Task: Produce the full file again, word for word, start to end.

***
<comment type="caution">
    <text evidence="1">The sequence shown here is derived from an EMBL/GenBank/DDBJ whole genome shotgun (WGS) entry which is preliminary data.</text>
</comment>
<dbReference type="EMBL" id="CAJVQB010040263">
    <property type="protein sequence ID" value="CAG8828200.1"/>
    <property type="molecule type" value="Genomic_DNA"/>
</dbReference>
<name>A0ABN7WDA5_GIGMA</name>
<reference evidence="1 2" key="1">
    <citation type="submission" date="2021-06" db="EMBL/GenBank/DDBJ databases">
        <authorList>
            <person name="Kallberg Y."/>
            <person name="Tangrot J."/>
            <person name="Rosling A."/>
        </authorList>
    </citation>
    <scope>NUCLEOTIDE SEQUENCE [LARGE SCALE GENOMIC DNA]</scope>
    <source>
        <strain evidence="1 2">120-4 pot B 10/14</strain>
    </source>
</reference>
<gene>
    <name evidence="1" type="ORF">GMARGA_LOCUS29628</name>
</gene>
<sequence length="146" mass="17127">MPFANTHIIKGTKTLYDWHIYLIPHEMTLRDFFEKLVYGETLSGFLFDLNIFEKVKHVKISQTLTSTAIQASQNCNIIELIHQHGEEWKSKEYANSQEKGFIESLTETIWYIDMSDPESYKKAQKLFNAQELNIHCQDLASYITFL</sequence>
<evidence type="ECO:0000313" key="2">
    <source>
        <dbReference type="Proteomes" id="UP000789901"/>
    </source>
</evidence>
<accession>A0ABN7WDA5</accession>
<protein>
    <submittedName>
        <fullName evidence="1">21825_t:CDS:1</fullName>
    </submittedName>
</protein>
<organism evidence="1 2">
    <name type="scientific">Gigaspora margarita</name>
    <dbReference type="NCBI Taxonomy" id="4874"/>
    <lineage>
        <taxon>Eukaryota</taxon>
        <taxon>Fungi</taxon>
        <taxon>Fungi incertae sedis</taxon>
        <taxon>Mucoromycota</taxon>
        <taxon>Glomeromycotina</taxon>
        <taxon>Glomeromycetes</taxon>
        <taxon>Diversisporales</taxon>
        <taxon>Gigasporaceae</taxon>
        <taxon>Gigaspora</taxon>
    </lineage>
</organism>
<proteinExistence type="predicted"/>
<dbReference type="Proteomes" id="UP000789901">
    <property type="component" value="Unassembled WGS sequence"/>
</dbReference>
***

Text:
<comment type="caution">
    <text evidence="1">The sequence shown here is derived from an EMBL/GenBank/DDBJ whole genome shotgun (WGS) entry which is preliminary data.</text>
</comment>
<dbReference type="EMBL" id="CAJVQB010040263">
    <property type="protein sequence ID" value="CAG8828200.1"/>
    <property type="molecule type" value="Genomic_DNA"/>
</dbReference>
<name>A0ABN7WDA5_GIGMA</name>
<reference evidence="1 2" key="1">
    <citation type="submission" date="2021-06" db="EMBL/GenBank/DDBJ databases">
        <authorList>
            <person name="Kallberg Y."/>
            <person name="Tangrot J."/>
            <person name="Rosling A."/>
        </authorList>
    </citation>
    <scope>NUCLEOTIDE SEQUENCE [LARGE SCALE GENOMIC DNA]</scope>
    <source>
        <strain evidence="1 2">120-4 pot B 10/14</strain>
    </source>
</reference>
<gene>
    <name evidence="1" type="ORF">GMARGA_LOCUS29628</name>
</gene>
<sequence length="146" mass="17127">MPFANTHIIKGTKTLYDWHIYLIPHEMTLRDFFEKLVYGETLSGFLFDLNIFEKVKHVKISQTLTSTAIQASQNCNIIELIHQHGEEWKSKEYANSQEKGFIESLTETIWYIDMSDPESYKKAQKLFNAQELNIHCQDLASYITFL</sequence>
<evidence type="ECO:0000313" key="2">
    <source>
        <dbReference type="Proteomes" id="UP000789901"/>
    </source>
</evidence>
<accession>A0ABN7WDA5</accession>
<protein>
    <submittedName>
        <fullName evidence="1">21825_t:CDS:1</fullName>
    </submittedName>
</protein>
<organism evidence="1 2">
    <name type="scientific">Gigaspora margarita</name>
    <dbReference type="NCBI Taxonomy" id="4874"/>
    <lineage>
        <taxon>Eukaryota</taxon>
        <taxon>Fungi</taxon>
        <taxon>Fungi incertae sedis</taxon>
        <taxon>Mucoromycota</taxon>
        <taxon>Glomeromycotina</taxon>
        <taxon>Glomeromycetes</taxon>
        <taxon>Diversisporales</taxon>
        <taxon>Gigasporaceae</taxon>
        <taxon>Gigaspora</taxon>
    </lineage>
</organism>
<proteinExistence type="predicted"/>
<dbReference type="Proteomes" id="UP000789901">
    <property type="component" value="Unassembled WGS sequence"/>
</dbReference>